I attended a wonderful singing workshop on the weekend with fellow choristers. It was all about breathing, and supporting the sound so that the throat doesn’t become tense, so that the voice doesn’t suffer.
Part of my experience of post-traumatic stress disorder is that my throat locks up. It’s awful. It hurts – it feels like the bruising in the aftermath of being choked – and it affects my pitch when I sing, and it reminds me of how much I’ve been through and lost. It’s like looking at a scar and remembering the blow that caused it – except that it also affects my capacity to sing, to do the thing which literally kept me alive.
So I asked the workshop teacher about it. And she was a good enough teacher that she didn’t just give me a nice neat little list of vocal exercises I could do – she asked questions to work out the source of the problem. Was it to do with certain notes in my range? Volume? How I stand? So I had to tell her that it’s the result of PTSD. The words came out of my mouth, to a total stranger, in front of other choristers who were waiting to ask their questions: “I have a diagnosis of PTSD and this is part of it…” I felt my face flare with the heat of shame and I couldn’t meet her eyes because I didn’t want to see judgement there – or worse: kindness, or compassion.
I did get my list of vocal exercises. I got a really nice email wishing me well in overcoming PTSD. And I also got a sick feeling of shame, that a lovely, kind stranger who I will almost certainly not meet again now knows this about me.
But then I thought: no. Just no. I disclosed an illness, no different to any other. I didn’t disclose a heinous criminal history, or a secret love of torturing small furry animals, or a frustrated desire to commit genocide. I disclosed something that was caused by something that was done to me. Something that isn’t my fault. Something that I’m a bit sick of feeling ashamed about. It seems that the history of secrecy still runs deep.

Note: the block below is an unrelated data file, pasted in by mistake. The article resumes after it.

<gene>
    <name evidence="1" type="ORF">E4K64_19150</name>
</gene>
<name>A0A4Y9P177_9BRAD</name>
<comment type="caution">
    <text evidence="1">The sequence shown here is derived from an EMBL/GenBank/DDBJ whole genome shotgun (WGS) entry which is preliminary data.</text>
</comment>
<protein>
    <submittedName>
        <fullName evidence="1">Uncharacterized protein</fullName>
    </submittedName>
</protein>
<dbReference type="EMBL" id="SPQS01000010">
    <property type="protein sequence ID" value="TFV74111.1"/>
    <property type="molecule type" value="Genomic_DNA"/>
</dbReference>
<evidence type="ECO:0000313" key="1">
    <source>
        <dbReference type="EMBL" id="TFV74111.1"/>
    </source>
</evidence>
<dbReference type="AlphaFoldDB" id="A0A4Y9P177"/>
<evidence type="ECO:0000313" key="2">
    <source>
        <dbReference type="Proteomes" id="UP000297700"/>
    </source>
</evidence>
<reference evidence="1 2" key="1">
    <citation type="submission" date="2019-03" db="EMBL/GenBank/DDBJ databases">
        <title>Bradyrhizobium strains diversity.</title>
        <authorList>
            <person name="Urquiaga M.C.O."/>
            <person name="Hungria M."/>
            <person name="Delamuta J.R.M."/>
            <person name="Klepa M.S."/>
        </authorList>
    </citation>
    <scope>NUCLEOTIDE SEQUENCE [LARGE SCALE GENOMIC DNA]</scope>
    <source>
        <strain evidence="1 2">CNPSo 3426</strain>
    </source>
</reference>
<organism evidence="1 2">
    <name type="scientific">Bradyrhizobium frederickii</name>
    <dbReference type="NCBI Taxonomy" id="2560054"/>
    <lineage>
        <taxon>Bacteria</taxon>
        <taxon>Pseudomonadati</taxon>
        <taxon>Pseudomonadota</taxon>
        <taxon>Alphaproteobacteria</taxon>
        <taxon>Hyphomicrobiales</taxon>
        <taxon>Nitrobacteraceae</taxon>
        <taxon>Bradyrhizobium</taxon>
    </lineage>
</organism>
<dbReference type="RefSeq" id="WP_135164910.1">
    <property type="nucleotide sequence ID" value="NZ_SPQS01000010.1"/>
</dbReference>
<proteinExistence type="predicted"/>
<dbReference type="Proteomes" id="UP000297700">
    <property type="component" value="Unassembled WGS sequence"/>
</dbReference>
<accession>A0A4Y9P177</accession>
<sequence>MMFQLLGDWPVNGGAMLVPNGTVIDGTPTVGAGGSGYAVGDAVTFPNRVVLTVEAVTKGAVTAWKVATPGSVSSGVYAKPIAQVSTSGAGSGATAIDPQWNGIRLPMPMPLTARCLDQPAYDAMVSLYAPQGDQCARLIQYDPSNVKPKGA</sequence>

And I want to shout it from the rooftops. Splash it across my Facebook status. I HAVE POST-TRAUMATIC STRESS DISORDER AND I’M NOT ASHAMED OF IT. I AM A SURVIVOR OF DOMESTIC VIOLENCE AND I’M NOT ASHAMED OF IT. I AM A RAPE SURVIVOR AND I’M NOT ASHAMED OF IT. There is no disgrace here. I’m not ashamed. On the contrary, I’m going to be proud.
I have wonderful friends, and the blessing of living in a first-world country where resources are available to me. But I’ve taken up those resources, I’ve celebrated the support and love of my friends, and I’m getting through this. I’m re-building my life, every step of it. I’ve taken responsibility for what I can, learned to let go of what I can’t; I’m becoming the best person I can be. I will always carry my history, and my diagnosis may be with me for a very long time. But I will not let it dictate who I am. I will not let it cripple me. This is me, and I don’t care who knows it.